So…oblige, or at least pick and choose what you want to bring. Try to grab the most nutritious foods, like those with a protein or vegetable focus.
Sneaky Trick: if you end DO end up with a giant tupperware container of mashed potatoes smothered in gravy, consider tossing it out. (Your secret is safe with me!)
Looking great naked and operating at peak performance come with trade-offs. You can enjoy your favorite foods, but not for 30 days straight.
8. Conservative Cocktail Consumption
I like hand-crafted cocktails more than I should, even though I know alcohol is a toxin. When you drink, your body shuts down fat-burning and muscle protein synthesis to eliminate alcohol from your body.
Sadly, this means the third plate of leftover dinner or dessert you’re crushing after too many old-fashioneds is more likely to end up around your waistline than alcohol consumed earlier in the day or by itself.
Now, you can still drink during the holidays. Heck, I was nursing a hangover myself the other day after too much Caymus and Woodford Reserve, but the best option is to separate alcohol intake from ultra-high calorie meals, or at least cut down on consuming them together.
9. Get Some Sleep
Getting 7-9 hours of sleep improves dietary control, insulin sensitivity helps reduce stress and improves anabolic hormone levels like testosterone. Getting quality sleep over the holidays upgrades all your body’s underlying physiological systems that make it easier to build muscle and lose fat. But if you neglect sleep? Well, you stack the deck against yourself, making it much easier that you’ll gain more weight.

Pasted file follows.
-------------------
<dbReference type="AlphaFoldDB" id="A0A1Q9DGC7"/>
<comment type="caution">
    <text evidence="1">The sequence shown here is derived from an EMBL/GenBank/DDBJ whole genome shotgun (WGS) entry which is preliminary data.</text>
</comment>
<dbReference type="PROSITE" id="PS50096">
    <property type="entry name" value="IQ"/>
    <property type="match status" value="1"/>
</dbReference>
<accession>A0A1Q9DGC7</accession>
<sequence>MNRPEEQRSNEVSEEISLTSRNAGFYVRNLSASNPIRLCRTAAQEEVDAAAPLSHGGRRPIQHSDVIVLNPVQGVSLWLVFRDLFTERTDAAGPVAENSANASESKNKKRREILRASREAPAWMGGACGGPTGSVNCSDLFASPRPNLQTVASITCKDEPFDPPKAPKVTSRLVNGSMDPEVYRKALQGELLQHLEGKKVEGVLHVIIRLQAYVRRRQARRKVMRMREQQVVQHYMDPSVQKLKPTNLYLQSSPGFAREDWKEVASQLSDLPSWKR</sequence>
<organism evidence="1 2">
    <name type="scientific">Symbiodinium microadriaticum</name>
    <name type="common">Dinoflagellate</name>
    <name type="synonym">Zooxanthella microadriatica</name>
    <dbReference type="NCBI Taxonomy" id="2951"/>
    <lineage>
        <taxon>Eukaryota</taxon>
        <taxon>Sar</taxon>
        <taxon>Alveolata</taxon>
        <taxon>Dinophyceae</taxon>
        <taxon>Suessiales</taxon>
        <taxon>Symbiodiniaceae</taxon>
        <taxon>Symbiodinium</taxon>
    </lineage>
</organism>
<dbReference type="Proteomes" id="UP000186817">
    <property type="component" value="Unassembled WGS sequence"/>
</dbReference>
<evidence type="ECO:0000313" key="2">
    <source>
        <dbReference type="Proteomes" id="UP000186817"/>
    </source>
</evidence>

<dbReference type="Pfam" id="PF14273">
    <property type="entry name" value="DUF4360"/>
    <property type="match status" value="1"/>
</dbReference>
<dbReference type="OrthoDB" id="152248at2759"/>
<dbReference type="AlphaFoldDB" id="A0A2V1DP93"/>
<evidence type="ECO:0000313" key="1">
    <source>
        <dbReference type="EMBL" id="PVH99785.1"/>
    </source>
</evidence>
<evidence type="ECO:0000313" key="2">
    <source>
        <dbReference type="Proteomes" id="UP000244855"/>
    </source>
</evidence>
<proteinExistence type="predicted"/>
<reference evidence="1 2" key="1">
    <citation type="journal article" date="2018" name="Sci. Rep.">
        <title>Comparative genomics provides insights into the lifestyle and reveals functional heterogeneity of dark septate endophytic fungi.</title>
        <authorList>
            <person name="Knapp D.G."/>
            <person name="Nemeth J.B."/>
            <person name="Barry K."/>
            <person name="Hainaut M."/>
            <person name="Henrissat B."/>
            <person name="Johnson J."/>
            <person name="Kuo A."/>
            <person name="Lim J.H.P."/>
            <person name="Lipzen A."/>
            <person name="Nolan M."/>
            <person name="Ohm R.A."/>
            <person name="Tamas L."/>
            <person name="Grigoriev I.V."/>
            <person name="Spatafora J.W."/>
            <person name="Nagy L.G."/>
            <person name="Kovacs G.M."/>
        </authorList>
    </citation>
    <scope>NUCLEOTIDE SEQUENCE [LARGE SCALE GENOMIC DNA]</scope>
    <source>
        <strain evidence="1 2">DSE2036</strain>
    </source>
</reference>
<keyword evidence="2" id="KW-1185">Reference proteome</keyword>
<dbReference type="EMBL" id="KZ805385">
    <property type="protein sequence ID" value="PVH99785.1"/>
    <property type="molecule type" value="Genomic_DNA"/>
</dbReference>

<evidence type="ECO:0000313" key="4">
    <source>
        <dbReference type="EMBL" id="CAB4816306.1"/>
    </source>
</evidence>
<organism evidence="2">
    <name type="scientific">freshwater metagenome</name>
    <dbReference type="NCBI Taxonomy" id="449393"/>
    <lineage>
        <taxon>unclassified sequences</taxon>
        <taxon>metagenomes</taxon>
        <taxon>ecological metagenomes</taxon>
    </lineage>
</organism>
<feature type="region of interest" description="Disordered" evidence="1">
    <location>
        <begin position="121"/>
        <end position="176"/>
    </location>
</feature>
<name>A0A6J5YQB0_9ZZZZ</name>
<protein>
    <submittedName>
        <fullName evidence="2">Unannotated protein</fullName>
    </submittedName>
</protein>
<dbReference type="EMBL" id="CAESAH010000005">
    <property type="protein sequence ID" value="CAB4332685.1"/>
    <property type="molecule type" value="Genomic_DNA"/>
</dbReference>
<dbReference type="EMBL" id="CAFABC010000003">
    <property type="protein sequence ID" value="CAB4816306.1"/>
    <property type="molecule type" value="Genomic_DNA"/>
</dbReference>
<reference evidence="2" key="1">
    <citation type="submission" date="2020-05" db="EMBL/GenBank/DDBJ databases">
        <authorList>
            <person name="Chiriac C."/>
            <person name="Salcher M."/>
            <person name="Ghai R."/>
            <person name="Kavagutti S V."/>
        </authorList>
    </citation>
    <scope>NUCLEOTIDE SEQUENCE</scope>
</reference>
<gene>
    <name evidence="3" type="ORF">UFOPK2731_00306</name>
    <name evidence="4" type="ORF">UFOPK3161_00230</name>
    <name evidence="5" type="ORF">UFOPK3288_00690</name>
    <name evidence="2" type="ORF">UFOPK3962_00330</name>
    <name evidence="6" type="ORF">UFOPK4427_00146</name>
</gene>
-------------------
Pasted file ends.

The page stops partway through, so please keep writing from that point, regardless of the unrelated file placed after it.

Like you, I’m busy. I’ve got two cross-country trips over the next month for work and holidays. I like to practice what I preach, but implementing the above tips won’t be easy for me. And it won’t be easy for you either.
But the tips can be your secret weapons to kicking off 2020 without an extra 7-10 pounds on your gut.
The holidays are meant to be enjoyed.The way I see it, you have two options:
Carry on and as usual, go downhill and accept 7-10 pounds of weight gain that’ll be much harder to lose in 2020…
Take the nine tips I’ve shared with you above, put them into action, and minimize fat gain, get a head start on 2020, and still enjoy your holidays to the fullest.
If you want to take a shortcut and leverage the extra calories into building bigger arms and a faster metabolism for 2020, check out these muscle building workouts.
Andrew M. Holwerda, Kaatje Lenaerts , “Body Position Modulates Gastric Emptying and Affects the Post-Prandial Rise in Plasma Amino Acid Concentrations Following Protein Ingestion in Humans.” Nutrients 2016, 8(4), 221.